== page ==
Tag: Blackhawks-Canucks

Tim Thomas, Nathan Horton

How the Bruins, Canucks performed in previous Game 7’s in the 2011 playoffs

Game 7 of the Stanley Cup finals is uncharted territory for these editions of the Boston Bruins and Vancouver Canucks. It’s actually the first time the Bruins franchise has ever been in a Game 7 in the championship round while the Canucks hope to be more successful than the 1994 edition was against the New York Rangers.

That being said, both teams have already experienced Game 7 matches in earlier rounds of the 2011 playoffs, so it’s not like they’ll feel totally out of place on Wednesday night. Let’s take a look at how each team played in their Game 7 contests.

April 26, 2011 – Canucks beat Blackhawks 2-1 (OT)

Goal scorers: Jonathan Toews scored for Chicago; Alex Burrows scored both of Vancouver’s tallies.

Roberto Luongo’s performance: 31 out of 32 saves made.

Summary: Luongo came into this Game 7 with about as much pressure as a goalie could endure in a first round series. He responded brilliantly, making huge stop after huge stop although Toews beat him on what could have been a heart-breaking shorthanded goal in the waning moments of regulation. Burrows scored the early goal and then nearly became the goat by taking a penalty in overtime. He redeemed himself by scoring the game-winning goal by exploiting a Chris Campoli turnover.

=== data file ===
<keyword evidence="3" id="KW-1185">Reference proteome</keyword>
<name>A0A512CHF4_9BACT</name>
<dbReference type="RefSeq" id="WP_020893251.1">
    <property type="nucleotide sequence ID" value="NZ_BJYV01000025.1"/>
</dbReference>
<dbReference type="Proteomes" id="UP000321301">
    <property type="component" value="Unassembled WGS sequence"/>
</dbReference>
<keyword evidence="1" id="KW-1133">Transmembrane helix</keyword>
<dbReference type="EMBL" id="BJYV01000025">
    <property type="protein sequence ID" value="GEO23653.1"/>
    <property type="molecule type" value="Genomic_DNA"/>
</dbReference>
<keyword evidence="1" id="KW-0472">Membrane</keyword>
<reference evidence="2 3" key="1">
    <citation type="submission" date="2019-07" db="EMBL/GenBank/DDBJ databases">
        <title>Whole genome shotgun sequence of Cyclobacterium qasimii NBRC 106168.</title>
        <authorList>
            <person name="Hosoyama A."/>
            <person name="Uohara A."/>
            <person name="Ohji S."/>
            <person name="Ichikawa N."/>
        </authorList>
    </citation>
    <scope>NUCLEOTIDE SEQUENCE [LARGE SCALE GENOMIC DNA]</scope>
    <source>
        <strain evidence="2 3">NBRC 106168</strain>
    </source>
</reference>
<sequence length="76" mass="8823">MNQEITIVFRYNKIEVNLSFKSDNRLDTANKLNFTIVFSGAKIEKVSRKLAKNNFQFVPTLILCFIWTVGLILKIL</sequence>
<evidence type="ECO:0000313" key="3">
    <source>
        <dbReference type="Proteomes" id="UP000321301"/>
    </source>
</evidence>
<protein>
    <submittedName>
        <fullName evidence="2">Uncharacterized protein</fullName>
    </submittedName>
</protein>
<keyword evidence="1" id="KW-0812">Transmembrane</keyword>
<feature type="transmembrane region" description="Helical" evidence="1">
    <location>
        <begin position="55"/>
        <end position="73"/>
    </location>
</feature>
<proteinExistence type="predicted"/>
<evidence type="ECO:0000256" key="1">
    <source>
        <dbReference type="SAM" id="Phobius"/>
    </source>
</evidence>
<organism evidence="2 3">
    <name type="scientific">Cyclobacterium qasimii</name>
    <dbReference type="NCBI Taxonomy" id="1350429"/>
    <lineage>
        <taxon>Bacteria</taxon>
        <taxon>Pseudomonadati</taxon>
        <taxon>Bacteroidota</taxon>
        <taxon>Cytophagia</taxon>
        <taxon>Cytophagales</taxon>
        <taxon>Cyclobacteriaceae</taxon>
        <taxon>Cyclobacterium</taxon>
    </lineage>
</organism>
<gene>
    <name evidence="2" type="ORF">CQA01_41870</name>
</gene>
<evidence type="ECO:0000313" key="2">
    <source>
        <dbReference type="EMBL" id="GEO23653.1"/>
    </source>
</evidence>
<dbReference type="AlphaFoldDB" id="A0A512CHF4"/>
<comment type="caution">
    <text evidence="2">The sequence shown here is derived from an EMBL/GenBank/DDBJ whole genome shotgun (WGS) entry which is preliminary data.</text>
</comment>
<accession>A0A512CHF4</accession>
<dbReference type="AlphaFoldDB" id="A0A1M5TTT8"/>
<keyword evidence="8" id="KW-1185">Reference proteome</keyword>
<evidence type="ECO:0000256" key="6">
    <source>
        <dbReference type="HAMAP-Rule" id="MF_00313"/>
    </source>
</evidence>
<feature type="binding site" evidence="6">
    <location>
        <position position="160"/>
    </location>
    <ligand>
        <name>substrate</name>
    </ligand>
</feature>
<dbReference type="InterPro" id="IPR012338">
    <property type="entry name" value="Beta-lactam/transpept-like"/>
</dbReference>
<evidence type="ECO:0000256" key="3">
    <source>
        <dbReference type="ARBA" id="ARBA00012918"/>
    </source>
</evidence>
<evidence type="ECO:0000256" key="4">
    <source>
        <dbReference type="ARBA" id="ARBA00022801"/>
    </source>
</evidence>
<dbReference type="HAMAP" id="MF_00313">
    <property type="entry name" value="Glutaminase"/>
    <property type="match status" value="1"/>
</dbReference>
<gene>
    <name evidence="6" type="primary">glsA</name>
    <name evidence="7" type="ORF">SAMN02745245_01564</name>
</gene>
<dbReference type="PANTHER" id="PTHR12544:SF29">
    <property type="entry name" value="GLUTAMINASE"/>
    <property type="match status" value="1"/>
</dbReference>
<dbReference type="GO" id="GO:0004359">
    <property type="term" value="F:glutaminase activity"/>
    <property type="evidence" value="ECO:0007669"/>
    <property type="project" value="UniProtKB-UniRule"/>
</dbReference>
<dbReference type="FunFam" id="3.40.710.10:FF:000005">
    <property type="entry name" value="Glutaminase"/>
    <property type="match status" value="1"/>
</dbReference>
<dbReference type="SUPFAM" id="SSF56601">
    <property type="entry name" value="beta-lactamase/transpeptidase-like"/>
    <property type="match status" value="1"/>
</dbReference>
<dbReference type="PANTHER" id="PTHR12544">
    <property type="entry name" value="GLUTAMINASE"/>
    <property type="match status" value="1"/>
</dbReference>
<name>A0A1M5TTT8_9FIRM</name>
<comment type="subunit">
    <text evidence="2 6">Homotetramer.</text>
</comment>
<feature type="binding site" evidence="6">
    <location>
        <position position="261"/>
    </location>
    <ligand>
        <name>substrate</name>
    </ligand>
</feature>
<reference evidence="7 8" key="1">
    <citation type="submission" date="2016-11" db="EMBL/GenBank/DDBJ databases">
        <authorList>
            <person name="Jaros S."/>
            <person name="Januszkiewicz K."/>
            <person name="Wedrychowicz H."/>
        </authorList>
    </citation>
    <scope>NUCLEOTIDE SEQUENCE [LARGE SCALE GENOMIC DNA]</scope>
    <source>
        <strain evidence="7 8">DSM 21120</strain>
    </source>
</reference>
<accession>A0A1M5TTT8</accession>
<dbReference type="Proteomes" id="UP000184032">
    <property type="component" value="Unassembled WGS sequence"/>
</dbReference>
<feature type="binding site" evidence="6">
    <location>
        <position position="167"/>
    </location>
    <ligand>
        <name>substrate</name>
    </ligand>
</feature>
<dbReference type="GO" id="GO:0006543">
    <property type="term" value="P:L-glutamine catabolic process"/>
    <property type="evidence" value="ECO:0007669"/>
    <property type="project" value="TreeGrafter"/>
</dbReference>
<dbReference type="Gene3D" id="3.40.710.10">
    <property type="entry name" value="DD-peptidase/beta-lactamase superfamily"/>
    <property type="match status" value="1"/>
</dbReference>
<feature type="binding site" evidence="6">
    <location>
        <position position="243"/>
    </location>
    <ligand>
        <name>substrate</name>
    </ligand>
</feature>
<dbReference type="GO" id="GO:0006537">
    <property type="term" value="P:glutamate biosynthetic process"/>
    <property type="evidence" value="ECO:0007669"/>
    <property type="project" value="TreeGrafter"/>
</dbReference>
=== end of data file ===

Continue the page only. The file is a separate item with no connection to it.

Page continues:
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April 27, 2011 – Boston beats Montreal 4-3 (OT)

Goal scorers: Yannick Weber, Tomas Plekanec and P.K. Subban for Montreal; Johnny Boychuk, Mark Recchi, Chris Kelly and Nathan Horton for Boston.

Tim Thomas’ performance: Thomas stopped 34 out of 37 shots against the Habs.

Summary: The Bruins’ special teams flopped almost comically in this game, allowing two Montreal power play goals and a disturbing shorthanded tally by Plekanec. Boston made their bones through most of this year’s playoffs by playing great in 5-on-5 situations and this Game 7 was no exception. They stormed off to an early 2-0 lead before stumbling a bit, but didn’t allow stomach punching moments to derail their hard work. Thomas made 31 out of 31 saves and Boston out-scored Montreal 4-0 in even strength situations, including Horton’s bombastic overtime game-winner.

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May 27, 2011 – Bruins beat Lightning 1-0

Goal scorer: Nathan Horton for Boston

Tim Thomas’ performance: Thomas made 24 out of 24 saves for a shutout.